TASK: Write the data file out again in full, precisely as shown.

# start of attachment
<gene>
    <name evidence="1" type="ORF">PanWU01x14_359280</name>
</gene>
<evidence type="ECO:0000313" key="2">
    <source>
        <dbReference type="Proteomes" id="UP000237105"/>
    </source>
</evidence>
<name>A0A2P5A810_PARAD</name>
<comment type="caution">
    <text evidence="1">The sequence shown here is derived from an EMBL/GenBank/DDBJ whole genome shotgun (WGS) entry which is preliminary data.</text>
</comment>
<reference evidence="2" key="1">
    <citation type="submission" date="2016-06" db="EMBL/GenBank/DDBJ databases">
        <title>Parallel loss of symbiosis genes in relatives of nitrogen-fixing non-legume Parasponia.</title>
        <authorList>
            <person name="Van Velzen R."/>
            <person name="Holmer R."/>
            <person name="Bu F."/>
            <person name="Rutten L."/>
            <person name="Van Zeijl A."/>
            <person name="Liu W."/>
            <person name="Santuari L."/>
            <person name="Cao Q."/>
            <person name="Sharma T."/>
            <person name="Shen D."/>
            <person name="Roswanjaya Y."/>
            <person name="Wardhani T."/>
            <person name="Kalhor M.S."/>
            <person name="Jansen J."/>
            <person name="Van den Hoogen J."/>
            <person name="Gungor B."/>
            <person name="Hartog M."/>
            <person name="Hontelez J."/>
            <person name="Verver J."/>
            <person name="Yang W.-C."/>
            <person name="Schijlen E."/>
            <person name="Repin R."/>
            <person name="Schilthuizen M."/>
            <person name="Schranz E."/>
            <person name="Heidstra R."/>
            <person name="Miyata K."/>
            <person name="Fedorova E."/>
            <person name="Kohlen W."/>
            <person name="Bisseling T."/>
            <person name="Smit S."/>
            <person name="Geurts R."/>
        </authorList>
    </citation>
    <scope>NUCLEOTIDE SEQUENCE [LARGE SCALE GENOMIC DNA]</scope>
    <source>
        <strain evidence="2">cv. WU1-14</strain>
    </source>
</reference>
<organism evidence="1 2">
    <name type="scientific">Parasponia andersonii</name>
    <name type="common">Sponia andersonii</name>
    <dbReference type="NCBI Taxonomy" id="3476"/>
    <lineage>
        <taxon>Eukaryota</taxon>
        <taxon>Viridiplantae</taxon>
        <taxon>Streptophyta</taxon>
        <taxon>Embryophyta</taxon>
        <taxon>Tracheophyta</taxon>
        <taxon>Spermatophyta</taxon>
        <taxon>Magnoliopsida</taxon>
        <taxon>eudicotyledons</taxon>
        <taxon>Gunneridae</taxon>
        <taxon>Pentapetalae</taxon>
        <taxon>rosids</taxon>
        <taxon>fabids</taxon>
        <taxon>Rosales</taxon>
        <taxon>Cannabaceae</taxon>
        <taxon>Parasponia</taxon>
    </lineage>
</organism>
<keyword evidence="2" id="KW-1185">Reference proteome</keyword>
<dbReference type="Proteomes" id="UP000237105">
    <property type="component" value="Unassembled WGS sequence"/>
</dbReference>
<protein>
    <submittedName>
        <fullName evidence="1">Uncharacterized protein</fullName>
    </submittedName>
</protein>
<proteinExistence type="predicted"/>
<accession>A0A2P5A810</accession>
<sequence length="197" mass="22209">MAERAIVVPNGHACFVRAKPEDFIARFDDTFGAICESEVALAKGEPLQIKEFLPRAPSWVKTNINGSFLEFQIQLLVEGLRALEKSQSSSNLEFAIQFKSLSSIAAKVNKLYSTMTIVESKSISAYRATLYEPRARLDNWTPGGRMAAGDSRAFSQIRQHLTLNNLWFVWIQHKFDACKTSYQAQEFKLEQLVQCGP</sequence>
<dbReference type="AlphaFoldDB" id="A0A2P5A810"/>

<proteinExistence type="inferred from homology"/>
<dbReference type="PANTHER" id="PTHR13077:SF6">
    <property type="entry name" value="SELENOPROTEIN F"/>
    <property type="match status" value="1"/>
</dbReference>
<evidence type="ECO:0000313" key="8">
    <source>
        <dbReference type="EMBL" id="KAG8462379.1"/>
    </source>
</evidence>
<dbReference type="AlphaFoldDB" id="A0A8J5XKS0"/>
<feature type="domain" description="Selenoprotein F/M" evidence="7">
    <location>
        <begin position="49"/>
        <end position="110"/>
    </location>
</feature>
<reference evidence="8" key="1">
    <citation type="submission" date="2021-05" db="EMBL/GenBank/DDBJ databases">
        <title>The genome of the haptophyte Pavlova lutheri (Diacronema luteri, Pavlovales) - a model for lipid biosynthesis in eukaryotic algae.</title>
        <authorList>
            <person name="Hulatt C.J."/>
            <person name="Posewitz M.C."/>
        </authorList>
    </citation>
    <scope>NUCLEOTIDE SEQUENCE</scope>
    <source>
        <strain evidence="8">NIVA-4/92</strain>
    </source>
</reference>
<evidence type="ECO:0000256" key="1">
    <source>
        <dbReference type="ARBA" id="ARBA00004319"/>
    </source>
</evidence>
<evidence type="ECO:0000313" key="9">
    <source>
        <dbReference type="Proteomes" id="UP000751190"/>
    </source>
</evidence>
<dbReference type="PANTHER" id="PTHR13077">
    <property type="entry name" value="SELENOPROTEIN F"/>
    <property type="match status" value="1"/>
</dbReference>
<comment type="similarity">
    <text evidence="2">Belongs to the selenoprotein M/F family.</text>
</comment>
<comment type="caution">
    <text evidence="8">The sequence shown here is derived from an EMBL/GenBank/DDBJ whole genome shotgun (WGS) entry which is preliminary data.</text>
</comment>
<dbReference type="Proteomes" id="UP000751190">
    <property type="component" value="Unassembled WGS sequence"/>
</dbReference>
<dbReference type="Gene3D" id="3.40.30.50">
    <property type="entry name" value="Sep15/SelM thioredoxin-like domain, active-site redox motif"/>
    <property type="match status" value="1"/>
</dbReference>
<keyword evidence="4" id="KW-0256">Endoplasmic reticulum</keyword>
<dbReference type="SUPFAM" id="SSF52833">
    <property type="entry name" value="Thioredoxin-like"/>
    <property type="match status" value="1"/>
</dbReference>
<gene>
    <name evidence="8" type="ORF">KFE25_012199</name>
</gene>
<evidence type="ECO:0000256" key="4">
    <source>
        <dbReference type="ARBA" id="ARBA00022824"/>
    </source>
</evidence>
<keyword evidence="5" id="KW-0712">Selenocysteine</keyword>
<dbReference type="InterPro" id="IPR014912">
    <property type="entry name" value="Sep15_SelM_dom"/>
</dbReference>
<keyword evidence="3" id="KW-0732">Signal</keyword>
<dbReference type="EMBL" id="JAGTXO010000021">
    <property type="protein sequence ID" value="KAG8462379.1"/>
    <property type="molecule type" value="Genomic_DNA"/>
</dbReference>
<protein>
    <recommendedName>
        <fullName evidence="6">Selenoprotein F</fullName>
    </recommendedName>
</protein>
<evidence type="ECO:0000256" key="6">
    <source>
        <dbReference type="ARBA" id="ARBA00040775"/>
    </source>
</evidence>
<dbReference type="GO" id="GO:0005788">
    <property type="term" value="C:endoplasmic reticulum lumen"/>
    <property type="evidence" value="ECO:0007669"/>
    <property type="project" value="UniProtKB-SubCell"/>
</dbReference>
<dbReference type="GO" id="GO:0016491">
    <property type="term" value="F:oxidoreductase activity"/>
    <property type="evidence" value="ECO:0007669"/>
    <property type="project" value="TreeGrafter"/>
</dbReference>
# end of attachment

<gene>
    <name evidence="1" type="ORF">PanWU01x14_359280</name>
</gene>
<evidence type="ECO:0000313" key="2">
    <source>
        <dbReference type="Proteomes" id="UP000237105"/>
    </source>
</evidence>
<name>A0A2P5A810_PARAD</name>
<comment type="caution">
    <text evidence="1">The sequence shown here is derived from an EMBL/GenBank/DDBJ whole genome shotgun (WGS) entry which is preliminary data.</text>
</comment>
<reference evidence="2" key="1">
    <citation type="submission" date="2016-06" db="EMBL/GenBank/DDBJ databases">
        <title>Parallel loss of symbiosis genes in relatives of nitrogen-fixing non-legume Parasponia.</title>
        <authorList>
            <person name="Van Velzen R."/>
            <person name="Holmer R."/>
            <person name="Bu F."/>
            <person name="Rutten L."/>
            <person name="Van Zeijl A."/>
            <person name="Liu W."/>
            <person name="Santuari L."/>
            <person name="Cao Q."/>
            <person name="Sharma T."/>
            <person name="Shen D."/>
            <person name="Roswanjaya Y."/>
            <person name="Wardhani T."/>
            <person name="Kalhor M.S."/>
            <person name="Jansen J."/>
            <person name="Van den Hoogen J."/>
            <person name="Gungor B."/>
            <person name="Hartog M."/>
            <person name="Hontelez J."/>
            <person name="Verver J."/>
            <person name="Yang W.-C."/>
            <person name="Schijlen E."/>
            <person name="Repin R."/>
            <person name="Schilthuizen M."/>
            <person name="Schranz E."/>
            <person name="Heidstra R."/>
            <person name="Miyata K."/>
            <person name="Fedorova E."/>
            <person name="Kohlen W."/>
            <person name="Bisseling T."/>
            <person name="Smit S."/>
            <person name="Geurts R."/>
        </authorList>
    </citation>
    <scope>NUCLEOTIDE SEQUENCE [LARGE SCALE GENOMIC DNA]</scope>
    <source>
        <strain evidence="2">cv. WU1-14</strain>
    </source>
</reference>
<organism evidence="1 2">
    <name type="scientific">Parasponia andersonii</name>
    <name type="common">Sponia andersonii</name>
    <dbReference type="NCBI Taxonomy" id="3476"/>
    <lineage>
        <taxon>Eukaryota</taxon>
        <taxon>Viridiplantae</taxon>
        <taxon>Streptophyta</taxon>
        <taxon>Embryophyta</taxon>
        <taxon>Tracheophyta</taxon>
        <taxon>Spermatophyta</taxon>
        <taxon>Magnoliopsida</taxon>
        <taxon>eudicotyledons</taxon>
        <taxon>Gunneridae</taxon>
        <taxon>Pentapetalae</taxon>
        <taxon>rosids</taxon>
        <taxon>fabids</taxon>
        <taxon>Rosales</taxon>
        <taxon>Cannabaceae</taxon>
        <taxon>Parasponia</taxon>
    </lineage>
</organism>
<keyword evidence="2" id="KW-1185">Reference proteome</keyword>
<dbReference type="Proteomes" id="UP000237105">
    <property type="component" value="Unassembled WGS sequence"/>
</dbReference>
<protein>
    <submittedName>
        <fullName evidence="1">Uncharacterized protein</fullName>
    </submittedName>
</protein>
<proteinExistence type="predicted"/>
<accession>A0A2P5A810</accession>
<sequence length="197" mass="22209">MAERAIVVPNGHACFVRAKPEDFIARFDDTFGAICESEVALAKGEPLQIKEFLPRAPSWVKTNINGSFLEFQIQLLVEGLRALEKSQSSSNLEFAIQFKSLSSIAAKVNKLYSTMTIVESKSISAYRATLYEPRARLDNWTPGGRMAAGDSRAFSQIRQHLTLNNLWFVWIQHKFDACKTSYQAQEFKLEQLVQCGP</sequence>
<dbReference type="AlphaFoldDB" id="A0A2P5A810"/>

<proteinExistence type="inferred from homology"/>
<dbReference type="PANTHER" id="PTHR13077:SF6">
    <property type="entry name" value="SELENOPROTEIN F"/>
    <property type="match status" value="1"/>
</dbReference>
<evidence type="ECO:0000313" key="8">
    <source>
        <dbReference type="EMBL" id="KAG8462379.1"/>
    </source>
</evidence>
<dbReference type="AlphaFoldDB" id="A0A8J5XKS0"/>
<feature type="domain" description="Selenoprotein F/M" evidence="7">
    <location>
        <begin position="49"/>
        <end position="110"/>
    </location>
</feature>
<reference evidence="8" key="1">
    <citation type="submission" date="2021-05" db="EMBL/GenBank/DDBJ databases">
        <title>The genome of the haptophyte Pavlova lutheri (Diacronema luteri, Pavlovales) - a model for lipid biosynthesis in eukaryotic algae.</title>
        <authorList>
            <person name="Hulatt C.J."/>
            <person name="Posewitz M.C."/>
        </authorList>
    </citation>
    <scope>NUCLEOTIDE SEQUENCE</scope>
    <source>
        <strain evidence="8">NIVA-4/92</strain>
    </source>
</reference>
<evidence type="ECO:0000256" key="1">
    <source>
        <dbReference type="ARBA" id="ARBA00004319"/>
    </source>
</evidence>
<evidence type="ECO:0000313" key="9">
    <source>
        <dbReference type="Proteomes" id="UP000751190"/>
    </source>
</evidence>
<dbReference type="PANTHER" id="PTHR13077">
    <property type="entry name" value="SELENOPROTEIN F"/>
    <property type="match status" value="1"/>
</dbReference>
<comment type="similarity">
    <text evidence="2">Belongs to the selenoprotein M/F family.</text>
</comment>
<comment type="caution">
    <text evidence="8">The sequence shown here is derived from an EMBL/GenBank/DDBJ whole genome shotgun (WGS) entry which is preliminary data.</text>
</comment>
<dbReference type="Proteomes" id="UP000751190">
    <property type="component" value="Unassembled WGS sequence"/>
</dbReference>
<dbReference type="Gene3D" id="3.40.30.50">
    <property type="entry name" value="Sep15/SelM thioredoxin-like domain, active-site redox motif"/>
    <property type="match status" value="1"/>
</dbReference>
<keyword evidence="4" id="KW-0256">Endoplasmic reticulum</keyword>
<dbReference type="SUPFAM" id="SSF52833">
    <property type="entry name" value="Thioredoxin-like"/>
    <property type="match status" value="1"/>
</dbReference>
<gene>
    <name evidence="8" type="ORF">KFE25_012199</name>
</gene>
<evidence type="ECO:0000256" key="4">
    <source>
        <dbReference type="ARBA" id="ARBA00022824"/>
    </source>
</evidence>
<keyword evidence="5" id="KW-0712">Selenocysteine</keyword>
<dbReference type="InterPro" id="IPR014912">
    <property type="entry name" value="Sep15_SelM_dom"/>
</dbReference>
<keyword evidence="3" id="KW-0732">Signal</keyword>
<dbReference type="EMBL" id="JAGTXO010000021">
    <property type="protein sequence ID" value="KAG8462379.1"/>
    <property type="molecule type" value="Genomic_DNA"/>
</dbReference>
<protein>
    <recommendedName>
        <fullName evidence="6">Selenoprotein F</fullName>
    </recommendedName>
</protein>
<evidence type="ECO:0000256" key="6">
    <source>
        <dbReference type="ARBA" id="ARBA00040775"/>
    </source>
</evidence>
<dbReference type="GO" id="GO:0005788">
    <property type="term" value="C:endoplasmic reticulum lumen"/>
    <property type="evidence" value="ECO:0007669"/>
    <property type="project" value="UniProtKB-SubCell"/>
</dbReference>
<dbReference type="GO" id="GO:0016491">
    <property type="term" value="F:oxidoreductase activity"/>
    <property type="evidence" value="ECO:0007669"/>
    <property type="project" value="TreeGrafter"/>
</dbReference>